Parting of the Red Sea – Pharaoh Merneptah

Posted by Bibleistrue On December - 8 - 2011

Moses Parting the Red Sea

When the Israelites were slaves in Egypt, the pharaoh held them in captivity. When he finally let them go following Moses’ many pleas, the Bible says that God hardened his heart again so that he would once again change his mind:

He chased after them until they got to the Red Sea. This is the scene where Moses parts the Red Sea so the Israelites could cross, and then the water crashed back down onto the Egyptians that were pursuing them:

The Pharaoh during this time that followed the Israelites into the Red Sea was named Merneptah. The mummy of Merneptah was discovered in 1898 in the tomb of Amenhotep II, but it was thought to originally be buried in the Valley of the Kings. Merneptah was unwrapped and identified in 1907 by Dr. G. Elliott Smith in Cairo, Egypt.(1) Medical examinations were done around 1975 and it was determined through examination of Merneptah’s tissues that he had been in water before his death. It was also discovered that Merneptah had severe injuries from blows that caused loss of tissue and bone. Most Egyptian pharaohs die peacefully so it is very odd that Merneptah had died during a violent event in a body of water. It is believed that Merneptah received these injuries from following the Israelites through the Red Sea. While the water rushed back down after Moses’ command, the horses probably would have started panicking and likely could have ran Merneptah over with a chariot. This could account for the massive injuries he suffered while he drowned in the sea. The discovery of Merneptah’s mummy has helped put some more pieces of the puzzle together regarding what happened when the Israelites tried to escape Egypt.

(1)”Mummy of Merneptah”. The center for online Judaic studies. Retrieved from,_1213_–_1203_BCE.


Categories: Archaeology, Featured

2 Responses

  1. With their southward movement inside the eastern canal system, Moses and the people would have ended up cornered against Lake Timsah. Literally, it was the southeastern corner of the north-south and east-west canal system. There they camped by the sea, one that certainly could be called a “Sea of Reeds” with its fresh water content, but likewise as a generic large body of water south of the Mediterranean. This lake being parted would have created the walls of water and the necessary volume to drown an entire army. The Israelites, having intentionally cornered themselves at this spot, would have certainly made Pharaoh think they were confused (i.e. Exodus 14:3). Remember, it was God who chose where they were to camp, for His purposes, and for His glory!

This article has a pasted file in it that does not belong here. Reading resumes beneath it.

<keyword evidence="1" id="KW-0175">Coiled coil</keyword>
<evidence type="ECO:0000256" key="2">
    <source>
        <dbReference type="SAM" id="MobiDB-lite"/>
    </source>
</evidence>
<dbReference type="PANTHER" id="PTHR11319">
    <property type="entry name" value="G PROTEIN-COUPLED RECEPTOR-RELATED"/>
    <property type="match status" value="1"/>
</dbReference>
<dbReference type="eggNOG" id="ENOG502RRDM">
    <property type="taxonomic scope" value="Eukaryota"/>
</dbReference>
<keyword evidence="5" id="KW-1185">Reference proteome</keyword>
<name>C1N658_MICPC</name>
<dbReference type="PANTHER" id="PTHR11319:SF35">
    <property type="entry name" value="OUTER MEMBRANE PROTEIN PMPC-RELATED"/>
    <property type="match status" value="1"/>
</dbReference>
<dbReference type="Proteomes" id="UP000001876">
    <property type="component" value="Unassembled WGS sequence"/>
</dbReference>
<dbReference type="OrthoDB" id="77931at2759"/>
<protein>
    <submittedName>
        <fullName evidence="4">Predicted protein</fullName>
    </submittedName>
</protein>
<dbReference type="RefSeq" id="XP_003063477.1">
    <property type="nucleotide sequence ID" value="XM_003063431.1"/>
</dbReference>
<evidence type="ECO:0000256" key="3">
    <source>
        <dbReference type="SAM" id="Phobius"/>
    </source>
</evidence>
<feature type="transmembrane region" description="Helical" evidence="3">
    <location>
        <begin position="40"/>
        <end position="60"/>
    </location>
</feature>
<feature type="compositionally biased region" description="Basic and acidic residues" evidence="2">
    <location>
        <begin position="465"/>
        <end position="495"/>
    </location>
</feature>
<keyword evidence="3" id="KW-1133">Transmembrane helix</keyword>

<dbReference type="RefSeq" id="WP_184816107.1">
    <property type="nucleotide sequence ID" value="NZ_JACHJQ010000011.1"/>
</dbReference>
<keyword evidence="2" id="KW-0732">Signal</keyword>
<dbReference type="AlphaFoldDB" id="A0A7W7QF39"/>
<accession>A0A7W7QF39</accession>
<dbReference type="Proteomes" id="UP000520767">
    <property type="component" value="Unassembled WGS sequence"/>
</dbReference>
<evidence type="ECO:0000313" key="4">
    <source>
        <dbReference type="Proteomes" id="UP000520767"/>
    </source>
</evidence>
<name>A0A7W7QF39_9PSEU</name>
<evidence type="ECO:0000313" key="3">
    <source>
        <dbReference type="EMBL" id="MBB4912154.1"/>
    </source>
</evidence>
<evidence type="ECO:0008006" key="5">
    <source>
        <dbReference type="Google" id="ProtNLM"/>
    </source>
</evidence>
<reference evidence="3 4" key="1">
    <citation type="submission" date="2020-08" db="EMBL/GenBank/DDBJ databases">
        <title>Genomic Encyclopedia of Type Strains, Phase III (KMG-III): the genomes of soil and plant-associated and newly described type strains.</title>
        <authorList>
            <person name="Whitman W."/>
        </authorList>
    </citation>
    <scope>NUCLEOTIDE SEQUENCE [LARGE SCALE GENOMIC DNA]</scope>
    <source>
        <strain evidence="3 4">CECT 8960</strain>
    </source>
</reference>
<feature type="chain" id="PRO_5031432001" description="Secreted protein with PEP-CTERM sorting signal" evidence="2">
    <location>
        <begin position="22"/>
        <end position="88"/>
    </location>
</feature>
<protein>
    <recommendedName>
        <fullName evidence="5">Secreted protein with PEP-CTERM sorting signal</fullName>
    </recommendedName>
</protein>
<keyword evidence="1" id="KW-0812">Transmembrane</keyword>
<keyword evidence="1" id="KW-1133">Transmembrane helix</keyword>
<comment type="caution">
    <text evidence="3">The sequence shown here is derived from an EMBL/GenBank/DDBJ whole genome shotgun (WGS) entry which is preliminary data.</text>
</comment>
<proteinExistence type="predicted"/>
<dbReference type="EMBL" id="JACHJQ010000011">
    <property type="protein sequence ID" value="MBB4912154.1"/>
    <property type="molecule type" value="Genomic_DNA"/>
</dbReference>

2. The long, narrow water body between Egypt, on the west, and the Sinai Peninsula, on the east, is the Gulf of Suez. Perhaps in ancient times this water body was known by the name of the larger sea with which it was connected, in which case “Red Sea” might be appropriate. The Gulf of Suez is only about 25ñ30 kilometers wide, and up to two hundred meters deep (666 feet). If the terrain were not too rough, ten hours might be enough for the crossing. This appears to be conceptually possible, but probably not practical for a crowd of more than two million people on foot, including small children (Ex. 13:37). Two million people cannot travel down a given road on the same time schedule as twenty or two hundred people. A column ten persons wide, each separated from the persons ahead and behind by one meter respectively (not much room), walking at 5 km/hr, requires forty hours to pass a single fixed point. If the column is one hundred persons wide, the elapsed time is four hours, but this still does not include transit time, and does not permit any rest stops.

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